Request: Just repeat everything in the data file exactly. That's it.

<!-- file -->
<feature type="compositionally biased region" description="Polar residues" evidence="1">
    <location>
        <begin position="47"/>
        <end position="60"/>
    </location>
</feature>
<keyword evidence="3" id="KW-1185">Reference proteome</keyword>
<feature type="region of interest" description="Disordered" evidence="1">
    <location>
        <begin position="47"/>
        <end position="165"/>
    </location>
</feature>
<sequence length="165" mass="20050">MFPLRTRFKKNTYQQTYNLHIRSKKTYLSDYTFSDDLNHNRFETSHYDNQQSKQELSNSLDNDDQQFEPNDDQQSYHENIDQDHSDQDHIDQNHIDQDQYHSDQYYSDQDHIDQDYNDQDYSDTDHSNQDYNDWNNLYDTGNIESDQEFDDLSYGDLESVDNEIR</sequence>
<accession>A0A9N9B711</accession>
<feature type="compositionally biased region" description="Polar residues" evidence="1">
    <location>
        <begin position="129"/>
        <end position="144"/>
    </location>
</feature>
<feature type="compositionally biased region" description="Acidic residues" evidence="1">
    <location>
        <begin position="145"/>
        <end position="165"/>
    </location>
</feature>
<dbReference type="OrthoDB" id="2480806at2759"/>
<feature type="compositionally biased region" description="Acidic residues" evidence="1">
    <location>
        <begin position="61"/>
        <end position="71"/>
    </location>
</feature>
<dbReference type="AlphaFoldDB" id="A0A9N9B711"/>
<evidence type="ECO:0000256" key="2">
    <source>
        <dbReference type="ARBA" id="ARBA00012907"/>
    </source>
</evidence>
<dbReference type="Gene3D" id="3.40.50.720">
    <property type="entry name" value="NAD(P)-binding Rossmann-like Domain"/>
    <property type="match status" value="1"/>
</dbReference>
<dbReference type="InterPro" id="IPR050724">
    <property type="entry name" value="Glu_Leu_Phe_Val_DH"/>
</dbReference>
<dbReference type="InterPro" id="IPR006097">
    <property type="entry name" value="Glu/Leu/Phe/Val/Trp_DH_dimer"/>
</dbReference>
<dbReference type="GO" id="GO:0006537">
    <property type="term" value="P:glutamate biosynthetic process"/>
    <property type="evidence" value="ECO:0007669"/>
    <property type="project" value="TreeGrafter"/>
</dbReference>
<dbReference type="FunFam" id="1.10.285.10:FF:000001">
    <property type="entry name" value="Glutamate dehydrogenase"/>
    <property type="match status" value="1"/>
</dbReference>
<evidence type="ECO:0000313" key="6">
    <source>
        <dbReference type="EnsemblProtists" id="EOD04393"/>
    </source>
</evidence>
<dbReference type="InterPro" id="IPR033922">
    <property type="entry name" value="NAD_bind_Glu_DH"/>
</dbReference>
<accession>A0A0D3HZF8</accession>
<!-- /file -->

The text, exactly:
<feature type="compositionally biased region" description="Polar residues" evidence="1">
    <location>
        <begin position="47"/>
        <end position="60"/>
    </location>
</feature>
<keyword evidence="3" id="KW-1185">Reference proteome</keyword>
<feature type="region of interest" description="Disordered" evidence="1">
    <location>
        <begin position="47"/>
        <end position="165"/>
    </location>
</feature>
<sequence length="165" mass="20050">MFPLRTRFKKNTYQQTYNLHIRSKKTYLSDYTFSDDLNHNRFETSHYDNQQSKQELSNSLDNDDQQFEPNDDQQSYHENIDQDHSDQDHIDQNHIDQDQYHSDQYYSDQDHIDQDYNDQDYSDTDHSNQDYNDWNNLYDTGNIESDQEFDDLSYGDLESVDNEIR</sequence>
<accession>A0A9N9B711</accession>
<feature type="compositionally biased region" description="Polar residues" evidence="1">
    <location>
        <begin position="129"/>
        <end position="144"/>
    </location>
</feature>
<feature type="compositionally biased region" description="Acidic residues" evidence="1">
    <location>
        <begin position="145"/>
        <end position="165"/>
    </location>
</feature>
<dbReference type="OrthoDB" id="2480806at2759"/>
<feature type="compositionally biased region" description="Acidic residues" evidence="1">
    <location>
        <begin position="61"/>
        <end position="71"/>
    </location>
</feature>
<dbReference type="AlphaFoldDB" id="A0A9N9B711"/>
<evidence type="ECO:0000256" key="2">
    <source>
        <dbReference type="ARBA" id="ARBA00012907"/>
    </source>
</evidence>
<dbReference type="Gene3D" id="3.40.50.720">
    <property type="entry name" value="NAD(P)-binding Rossmann-like Domain"/>
    <property type="match status" value="1"/>
</dbReference>
<dbReference type="InterPro" id="IPR050724">
    <property type="entry name" value="Glu_Leu_Phe_Val_DH"/>
</dbReference>
<dbReference type="InterPro" id="IPR006097">
    <property type="entry name" value="Glu/Leu/Phe/Val/Trp_DH_dimer"/>
</dbReference>
<dbReference type="GO" id="GO:0006537">
    <property type="term" value="P:glutamate biosynthetic process"/>
    <property type="evidence" value="ECO:0007669"/>
    <property type="project" value="TreeGrafter"/>
</dbReference>
<dbReference type="FunFam" id="1.10.285.10:FF:000001">
    <property type="entry name" value="Glutamate dehydrogenase"/>
    <property type="match status" value="1"/>
</dbReference>
<evidence type="ECO:0000313" key="6">
    <source>
        <dbReference type="EnsemblProtists" id="EOD04393"/>
    </source>
</evidence>
<dbReference type="InterPro" id="IPR033922">
    <property type="entry name" value="NAD_bind_Glu_DH"/>
</dbReference>
<accession>A0A0D3HZF8</accession>